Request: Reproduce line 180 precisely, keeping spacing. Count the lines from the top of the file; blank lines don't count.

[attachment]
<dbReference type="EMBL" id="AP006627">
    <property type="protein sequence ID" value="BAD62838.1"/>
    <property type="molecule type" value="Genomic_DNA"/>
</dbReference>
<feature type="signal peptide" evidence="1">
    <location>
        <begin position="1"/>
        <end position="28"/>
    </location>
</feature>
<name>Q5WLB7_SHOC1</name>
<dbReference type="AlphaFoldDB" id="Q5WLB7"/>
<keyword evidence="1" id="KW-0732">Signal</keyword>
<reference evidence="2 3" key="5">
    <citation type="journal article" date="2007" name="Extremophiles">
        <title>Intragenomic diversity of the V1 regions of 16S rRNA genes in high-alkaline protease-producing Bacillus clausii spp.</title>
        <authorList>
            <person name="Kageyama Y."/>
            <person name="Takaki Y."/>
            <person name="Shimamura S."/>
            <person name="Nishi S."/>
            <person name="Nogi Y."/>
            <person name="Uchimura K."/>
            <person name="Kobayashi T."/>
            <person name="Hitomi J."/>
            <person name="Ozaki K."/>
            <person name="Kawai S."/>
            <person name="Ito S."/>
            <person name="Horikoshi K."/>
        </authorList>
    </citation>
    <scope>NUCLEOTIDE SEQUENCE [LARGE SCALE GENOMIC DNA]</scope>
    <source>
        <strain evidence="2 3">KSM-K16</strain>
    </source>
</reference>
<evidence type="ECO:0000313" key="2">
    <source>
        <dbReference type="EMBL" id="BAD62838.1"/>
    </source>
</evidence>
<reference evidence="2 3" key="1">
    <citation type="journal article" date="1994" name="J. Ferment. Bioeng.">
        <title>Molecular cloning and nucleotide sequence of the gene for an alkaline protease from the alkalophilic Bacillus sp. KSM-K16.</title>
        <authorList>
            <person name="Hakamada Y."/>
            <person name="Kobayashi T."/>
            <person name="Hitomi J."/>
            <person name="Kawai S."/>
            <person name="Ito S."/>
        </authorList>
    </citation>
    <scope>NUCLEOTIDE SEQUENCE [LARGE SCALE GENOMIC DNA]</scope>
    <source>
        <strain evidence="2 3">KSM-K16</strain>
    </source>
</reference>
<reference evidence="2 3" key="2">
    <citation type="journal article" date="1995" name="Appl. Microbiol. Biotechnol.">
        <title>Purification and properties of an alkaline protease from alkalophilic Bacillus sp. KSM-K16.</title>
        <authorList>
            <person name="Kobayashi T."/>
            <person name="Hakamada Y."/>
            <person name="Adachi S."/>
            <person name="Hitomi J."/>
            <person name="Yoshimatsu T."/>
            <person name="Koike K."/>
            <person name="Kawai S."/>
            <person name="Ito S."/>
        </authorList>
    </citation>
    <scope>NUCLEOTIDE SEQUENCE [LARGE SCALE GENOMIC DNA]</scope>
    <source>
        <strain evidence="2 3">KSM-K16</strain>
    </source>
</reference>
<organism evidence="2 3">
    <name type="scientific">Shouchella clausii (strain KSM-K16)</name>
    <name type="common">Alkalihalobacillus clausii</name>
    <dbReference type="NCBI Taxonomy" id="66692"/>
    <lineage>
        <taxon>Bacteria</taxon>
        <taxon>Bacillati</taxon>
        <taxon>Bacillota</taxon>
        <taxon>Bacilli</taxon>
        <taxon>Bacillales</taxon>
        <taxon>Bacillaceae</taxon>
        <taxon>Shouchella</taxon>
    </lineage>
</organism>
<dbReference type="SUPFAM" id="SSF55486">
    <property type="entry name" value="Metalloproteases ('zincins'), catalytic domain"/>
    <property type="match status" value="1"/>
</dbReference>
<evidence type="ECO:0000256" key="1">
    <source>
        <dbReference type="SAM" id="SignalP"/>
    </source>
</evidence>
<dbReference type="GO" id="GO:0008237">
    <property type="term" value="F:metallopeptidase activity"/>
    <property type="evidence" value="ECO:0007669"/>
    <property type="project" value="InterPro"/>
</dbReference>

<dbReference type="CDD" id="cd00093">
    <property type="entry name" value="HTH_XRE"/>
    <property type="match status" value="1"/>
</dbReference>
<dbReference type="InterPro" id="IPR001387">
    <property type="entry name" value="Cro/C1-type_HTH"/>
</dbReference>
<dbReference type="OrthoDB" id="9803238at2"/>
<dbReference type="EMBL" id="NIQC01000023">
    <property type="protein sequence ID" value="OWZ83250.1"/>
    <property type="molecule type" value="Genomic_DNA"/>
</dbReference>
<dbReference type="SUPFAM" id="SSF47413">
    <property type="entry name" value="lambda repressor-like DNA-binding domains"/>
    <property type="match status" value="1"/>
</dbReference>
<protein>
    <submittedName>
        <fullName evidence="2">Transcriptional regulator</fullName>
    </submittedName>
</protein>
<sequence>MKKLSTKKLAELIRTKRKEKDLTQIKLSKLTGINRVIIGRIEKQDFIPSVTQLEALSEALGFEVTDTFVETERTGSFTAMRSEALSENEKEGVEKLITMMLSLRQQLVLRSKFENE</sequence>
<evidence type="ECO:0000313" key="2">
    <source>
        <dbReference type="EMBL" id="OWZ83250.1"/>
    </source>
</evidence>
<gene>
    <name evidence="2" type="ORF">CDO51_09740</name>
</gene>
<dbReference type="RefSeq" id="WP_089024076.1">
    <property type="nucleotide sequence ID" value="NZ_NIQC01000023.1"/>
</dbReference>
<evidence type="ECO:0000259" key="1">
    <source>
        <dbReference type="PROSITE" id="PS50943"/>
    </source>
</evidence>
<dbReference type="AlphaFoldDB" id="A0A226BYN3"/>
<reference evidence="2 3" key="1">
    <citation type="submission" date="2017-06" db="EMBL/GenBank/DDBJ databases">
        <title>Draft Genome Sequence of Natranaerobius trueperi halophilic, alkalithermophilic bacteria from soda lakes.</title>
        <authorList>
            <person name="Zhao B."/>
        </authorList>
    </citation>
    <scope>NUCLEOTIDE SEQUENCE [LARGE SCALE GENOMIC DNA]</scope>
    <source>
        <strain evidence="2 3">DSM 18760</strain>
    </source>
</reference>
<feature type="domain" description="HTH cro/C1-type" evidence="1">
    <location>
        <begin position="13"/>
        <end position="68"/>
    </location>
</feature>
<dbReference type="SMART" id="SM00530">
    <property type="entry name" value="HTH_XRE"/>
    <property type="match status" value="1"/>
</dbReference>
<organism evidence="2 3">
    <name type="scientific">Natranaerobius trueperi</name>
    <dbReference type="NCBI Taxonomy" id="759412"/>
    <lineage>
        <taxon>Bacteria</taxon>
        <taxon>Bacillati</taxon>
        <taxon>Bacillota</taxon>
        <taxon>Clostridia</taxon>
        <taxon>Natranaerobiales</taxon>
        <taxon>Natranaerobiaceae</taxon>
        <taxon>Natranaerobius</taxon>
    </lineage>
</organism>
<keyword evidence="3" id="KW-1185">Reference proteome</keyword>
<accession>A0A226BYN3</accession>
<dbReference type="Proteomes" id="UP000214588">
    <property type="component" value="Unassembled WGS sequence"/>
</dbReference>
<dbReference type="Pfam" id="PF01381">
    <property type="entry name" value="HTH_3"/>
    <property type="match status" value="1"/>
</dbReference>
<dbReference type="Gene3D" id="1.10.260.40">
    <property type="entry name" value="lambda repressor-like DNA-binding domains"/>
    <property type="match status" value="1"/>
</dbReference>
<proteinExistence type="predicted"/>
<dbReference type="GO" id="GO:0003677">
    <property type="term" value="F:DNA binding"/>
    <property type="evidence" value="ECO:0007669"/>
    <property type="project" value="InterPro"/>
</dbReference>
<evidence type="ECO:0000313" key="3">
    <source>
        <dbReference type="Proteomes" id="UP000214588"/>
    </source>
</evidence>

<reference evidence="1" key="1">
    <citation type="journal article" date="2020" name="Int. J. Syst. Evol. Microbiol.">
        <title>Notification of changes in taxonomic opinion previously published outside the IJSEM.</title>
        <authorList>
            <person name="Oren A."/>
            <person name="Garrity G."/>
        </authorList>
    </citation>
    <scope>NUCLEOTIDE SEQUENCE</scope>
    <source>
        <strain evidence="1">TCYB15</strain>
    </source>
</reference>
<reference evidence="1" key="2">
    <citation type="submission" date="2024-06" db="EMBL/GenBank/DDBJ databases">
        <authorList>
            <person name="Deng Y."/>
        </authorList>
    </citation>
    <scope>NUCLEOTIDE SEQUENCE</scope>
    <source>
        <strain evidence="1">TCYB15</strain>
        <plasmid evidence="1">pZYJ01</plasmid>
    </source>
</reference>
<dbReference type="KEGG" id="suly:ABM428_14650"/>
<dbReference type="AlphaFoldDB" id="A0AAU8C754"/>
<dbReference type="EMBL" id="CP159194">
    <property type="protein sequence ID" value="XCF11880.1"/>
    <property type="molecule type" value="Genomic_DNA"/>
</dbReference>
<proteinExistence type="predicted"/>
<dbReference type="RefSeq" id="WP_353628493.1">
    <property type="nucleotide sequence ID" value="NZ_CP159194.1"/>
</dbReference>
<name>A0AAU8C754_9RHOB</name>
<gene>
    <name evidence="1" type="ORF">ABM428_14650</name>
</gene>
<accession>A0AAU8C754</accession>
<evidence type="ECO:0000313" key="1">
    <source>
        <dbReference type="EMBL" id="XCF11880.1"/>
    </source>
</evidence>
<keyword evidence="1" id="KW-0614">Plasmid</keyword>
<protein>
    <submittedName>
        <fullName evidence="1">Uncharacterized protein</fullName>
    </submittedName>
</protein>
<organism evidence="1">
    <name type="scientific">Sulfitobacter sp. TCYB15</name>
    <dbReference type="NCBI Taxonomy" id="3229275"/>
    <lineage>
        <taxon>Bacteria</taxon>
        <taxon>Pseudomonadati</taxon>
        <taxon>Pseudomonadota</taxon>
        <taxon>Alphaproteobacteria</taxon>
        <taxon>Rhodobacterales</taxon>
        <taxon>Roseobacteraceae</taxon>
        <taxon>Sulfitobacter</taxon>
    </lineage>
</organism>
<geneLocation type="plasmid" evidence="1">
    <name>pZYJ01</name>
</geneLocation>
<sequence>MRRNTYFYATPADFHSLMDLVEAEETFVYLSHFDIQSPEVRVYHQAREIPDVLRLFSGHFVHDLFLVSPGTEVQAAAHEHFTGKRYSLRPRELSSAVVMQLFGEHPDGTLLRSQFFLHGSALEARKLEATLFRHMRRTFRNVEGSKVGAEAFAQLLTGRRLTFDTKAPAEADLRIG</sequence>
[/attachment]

<accession>A0A226BYN3</accession>